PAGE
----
Sundays are a time for relaxation at the end of the busy week. After letter writing, children are free to choose from a vast programme of activities. The younger ones' day is carefully structured, with games and fun organised by various members of staff. The older children appreciate the opportunity to plan their own time and under the discreet but watchful eye of a member of staff might choose activities as diverse as golf or swimming, practising their trumpet or climbing a tree. They could be in the art room, or working with the computers, playing chess or tennis. They might be boating on the lake or planting some radishes in their garden. There may be a great game of 'manhunt' with twenty friends, or they could be sitting in the sunshine reading a book!

In addition to half-terms, there are four weekend exeats during the Winter term, two during the Easter term and three in the Summer which extend from Friday afternoon to Sunday evening.

What checks are kept on the children's work?

Parents are kept informed of their child's academic progress by various methods. Every four weeks the children are assessed in effort and performance. The assessments are closely monitored by the child's Form teacher and the Headmaster and are then sent home for parents to see. Full reports are written at the end of each term, and Parent/Teacher meetings are held regularly.

During a child's first three years examinations take place twice a year. Scholarship and Common Entrance trials take place termly from the age of eleven. All results are sent to parents.

The Headmaster keeps in touch with all the schools that children go on to from Cottesmore and parents are always welcome to come and discuss their child's future with him.

Do we cater for very bright children and can we help those who need it?

A child rarely leaves Cottesmore without having excelled in some field. To ensure this, the first years are spent developing firm foundations, confidence and most importantly, the will to work.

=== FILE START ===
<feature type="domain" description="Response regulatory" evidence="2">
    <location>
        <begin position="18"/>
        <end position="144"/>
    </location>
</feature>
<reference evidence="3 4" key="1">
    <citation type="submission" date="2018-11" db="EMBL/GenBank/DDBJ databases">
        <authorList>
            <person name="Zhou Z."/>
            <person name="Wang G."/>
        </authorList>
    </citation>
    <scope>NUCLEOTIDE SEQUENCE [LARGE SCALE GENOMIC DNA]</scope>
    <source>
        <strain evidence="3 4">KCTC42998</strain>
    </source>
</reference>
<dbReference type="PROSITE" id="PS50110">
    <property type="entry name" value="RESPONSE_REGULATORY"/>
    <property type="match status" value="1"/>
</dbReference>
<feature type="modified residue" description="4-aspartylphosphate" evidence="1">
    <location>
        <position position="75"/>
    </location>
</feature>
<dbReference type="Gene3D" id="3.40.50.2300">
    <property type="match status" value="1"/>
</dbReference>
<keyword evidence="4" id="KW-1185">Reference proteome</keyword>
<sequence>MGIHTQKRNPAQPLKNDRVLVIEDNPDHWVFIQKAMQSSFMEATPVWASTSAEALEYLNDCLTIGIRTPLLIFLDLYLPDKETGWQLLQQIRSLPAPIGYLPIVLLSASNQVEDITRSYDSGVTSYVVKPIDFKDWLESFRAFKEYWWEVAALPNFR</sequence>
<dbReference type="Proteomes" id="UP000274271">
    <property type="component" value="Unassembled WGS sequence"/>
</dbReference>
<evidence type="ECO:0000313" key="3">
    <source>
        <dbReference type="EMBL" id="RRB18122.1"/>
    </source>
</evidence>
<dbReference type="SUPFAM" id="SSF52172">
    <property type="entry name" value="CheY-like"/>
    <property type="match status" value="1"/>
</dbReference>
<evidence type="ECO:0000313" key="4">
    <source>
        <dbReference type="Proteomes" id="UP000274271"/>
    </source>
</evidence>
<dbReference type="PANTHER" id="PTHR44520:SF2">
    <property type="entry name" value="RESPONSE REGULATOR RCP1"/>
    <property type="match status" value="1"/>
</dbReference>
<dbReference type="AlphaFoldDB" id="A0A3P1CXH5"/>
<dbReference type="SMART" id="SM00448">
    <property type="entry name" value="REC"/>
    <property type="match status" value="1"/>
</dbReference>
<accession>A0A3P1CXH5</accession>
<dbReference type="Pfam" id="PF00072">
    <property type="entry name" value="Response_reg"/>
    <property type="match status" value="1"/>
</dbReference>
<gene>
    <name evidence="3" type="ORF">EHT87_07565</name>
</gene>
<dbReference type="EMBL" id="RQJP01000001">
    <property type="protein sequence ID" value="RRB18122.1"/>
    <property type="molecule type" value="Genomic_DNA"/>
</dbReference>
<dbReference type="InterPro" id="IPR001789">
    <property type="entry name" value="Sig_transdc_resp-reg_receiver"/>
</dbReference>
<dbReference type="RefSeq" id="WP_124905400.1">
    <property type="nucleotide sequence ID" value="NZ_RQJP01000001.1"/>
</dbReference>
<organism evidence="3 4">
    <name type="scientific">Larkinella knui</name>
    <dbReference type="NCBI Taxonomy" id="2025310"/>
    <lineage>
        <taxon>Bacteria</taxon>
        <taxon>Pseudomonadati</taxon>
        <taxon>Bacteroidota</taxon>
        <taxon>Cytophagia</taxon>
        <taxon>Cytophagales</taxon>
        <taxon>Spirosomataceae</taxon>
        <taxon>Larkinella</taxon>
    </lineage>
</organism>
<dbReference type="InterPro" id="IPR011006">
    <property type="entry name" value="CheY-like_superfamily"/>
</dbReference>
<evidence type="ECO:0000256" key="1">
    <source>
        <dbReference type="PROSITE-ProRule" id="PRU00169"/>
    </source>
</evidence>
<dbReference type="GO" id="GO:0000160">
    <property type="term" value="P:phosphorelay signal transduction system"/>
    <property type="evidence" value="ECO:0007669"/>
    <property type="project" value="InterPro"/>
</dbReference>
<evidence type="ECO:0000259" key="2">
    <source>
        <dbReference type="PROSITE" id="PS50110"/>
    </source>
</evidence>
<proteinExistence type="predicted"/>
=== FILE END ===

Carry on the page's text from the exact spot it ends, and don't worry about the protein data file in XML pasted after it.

For able children, the scholarship stream provides the opportunity to win scholarships to the major public schools. Those children who have potential in fields other than the purely academic are given every opportunity to develop their talents, bearing in mind the standard necessary for Common Entrance.

Is Cottesmore good at games?

Our 1st XV rugby team was unbeaten this season and the football season was nearly as successful, with only two matches lost. The girls 1st netball team were unbeaten in the Easter Term.

Success in sport can lead to success in other areas and lays foundations for friendship and fun. There is an exceptionally wide range on offer at Cottesmore. Most children will have the chance to represent the school at something during the course of the year, whether in the 1st XV Rugby team, the 4th XI Football, the 2nds Swimming squad or the Junior Chess team.

The major games for the girls are: Netball, Hockey and Rounders; for the boys: Football, Rugby, Hockey and Cricket, and inter-school matches are played in all these sports.

Children also compete at local, county and national levels in many other disciplines. For example, Cottesmore is well known for its high standard of swimming and teams compete in and win national competitions on a regular basis.